Today’s blog post is a bit special. It’s the transcription from this interview we had with Ms. Karolina Karner. Aside from being a record label, Eleven B Studios is also about teaching and talking about the music industry itself. So, enjoy this talk with Karolina, a great singer who has made it “happen” with some really smart ideas.
Question. When you started out in the music industry as a young person, you had your education and your skills as a singer, how did you proceed after that? And when you were there, what was the breaking point that really took you from being amateur to professional level?
For me, it’s realizing that I was able to control my own job situation that made a really huge impact. As a singer and musician, it’s really important to be well-prepared and that you’re creating your own gigs all the time. If no one is calling you, make sure that they want to call you because you’re always up to new stuff: create concerts and jam sessions, record yourself – just be out there.
Q. When you stood there and had nothing, what was the first gig you had?
I started gigging when I was sixteen in different top 40 cover bands. From there, the stage was a really good school for me because it gave me a lot of routine and stage persona which I brought to my other gigs. Just being on stage working with other musicians gave me more jobs so I don’t think I would’ve been in the same situation if I hadn’t been networking and meeting people – like you.
Q. What was the difficult part and the thing that made you realize that THAT is how it should be like?
I started studying to become a therapist. I went down “the safe path” such as going to a university in Sweden and get a steady job BUT I wasn’t happy. I realized I had to do something and I needed a challenge. I needed to go abroad – far from where I was so I applied to a school in L.A. and I got in and went to LA Music Academy. Being there in that environment among other musicians all the time made me realize that I wasn’t that far from living the dream – it was possible. The only thing that I needed to do was to put time into it because the talent and work ethic was there. As soon as I set my goal to start working as a singer, it happened for me. When I landed my first gig as a singer in a production that lasted more than three months, I realized this is something I can do. This is not just a gig here or there, it’s something I can make a living out of.
Q. What was the difference between you and the other people around you that have the same talent and skills? Why did you succeed and others didn’t?
I think being a musician and being your own company, you need to be interested in working with other stuff that’s far from the core of what you started with. You started out because you want to sing – the main focus is not always there, it has to be focused on goals, administration and reaching out.
Q. What made you realized that?
I think that happened in LA at school actually when we started arranging shows, I became the administrator and the person that talked to people or made it happen and I think that that’s something I enjoy doing also.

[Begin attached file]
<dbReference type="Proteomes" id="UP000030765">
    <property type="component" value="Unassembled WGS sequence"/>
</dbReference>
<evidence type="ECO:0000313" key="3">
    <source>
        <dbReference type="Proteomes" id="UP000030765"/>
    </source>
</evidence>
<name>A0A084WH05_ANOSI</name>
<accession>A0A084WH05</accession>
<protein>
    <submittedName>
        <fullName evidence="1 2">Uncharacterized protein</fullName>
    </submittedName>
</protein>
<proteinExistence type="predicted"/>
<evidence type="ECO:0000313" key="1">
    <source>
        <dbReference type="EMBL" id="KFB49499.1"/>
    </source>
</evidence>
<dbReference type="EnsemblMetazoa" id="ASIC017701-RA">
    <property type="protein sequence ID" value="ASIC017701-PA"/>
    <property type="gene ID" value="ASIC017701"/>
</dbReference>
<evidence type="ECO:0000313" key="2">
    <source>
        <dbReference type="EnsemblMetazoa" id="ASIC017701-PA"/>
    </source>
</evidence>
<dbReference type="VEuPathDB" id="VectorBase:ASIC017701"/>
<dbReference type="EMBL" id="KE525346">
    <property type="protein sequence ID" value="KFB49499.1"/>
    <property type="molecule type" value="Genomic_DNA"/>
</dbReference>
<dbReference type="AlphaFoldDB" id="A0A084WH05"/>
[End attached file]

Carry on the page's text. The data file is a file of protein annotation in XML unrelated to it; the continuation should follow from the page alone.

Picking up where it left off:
Q. So you started with this CORE thing, you were a singer and you realized that if you could combine the things in the process then all of a sudden you have many branches to spread your “leaves” and get more nutrition from the sun. So one thing that I’m fascinated about with you – which I think is smart – you teamed up with another girl.
I met a girl in LA, Teresa Perrelli, from Stockholm and we started hanging out and singing together. We realized that our voices sounded really good together and we have the same technique, approach, genres, and how to sing stuff. So when we moved back to Sweden, we continued singing together. I would do back up for her and she would do backups for me on gigs and other stuff like that. Then we realized we sound so damn good together that we should create a backup vocals unit, which we did. So now, we have a duo. I’m the low voice, she’s the high voice and we offer backup vocals for studio or live music. If you want us to arrange the harmonies, we’ll do that; if they wrote the harmonies already, we’ll just sing whatever they wrote. In our case, they would call us to do a session because they know our sound is good. It takes time to create a blend between voices and you need personal chemistry also – we have these; we’re safe, I know exactly where she’s going when she’s singing, I will follow her and vice versa. It’s very simple.
Q. What projects have you done so far that has been the hardest to accomplish, and which project was easier than you thought?
Both Teresa and I has always been very interested in soul gospel and funk music. That’s where we’ve been focusing on because we both loved it and it just happened naturally. Then we landed this gig with this amazing rock group called Astrakhan and they were doing “Jesus Christ Superstar” as a concert show. That music is not soul gospel or funk, it’s has odd meters, very weird harmonic wise, very challenging. We really had to sit down and find our new voice to do that – that was amazing and we grew so much.
Q. Sometimes, it’s hard to “package” a new product so that the customers will understand what their buying. Did you have that kind of experience with your duo?
Yes, all of the time in the beginning. The challenge is we’re not a duo that will go out and do shows like lead singers.
Q. How do you tackle those situations?
We have to pick and choose. When we feel like it’s something that develops us as a duo, we will still do it but our main focus has always been to be backup duo and to enhance whatever music is being played.
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Best / Dejo
CEO, Eleven B Studios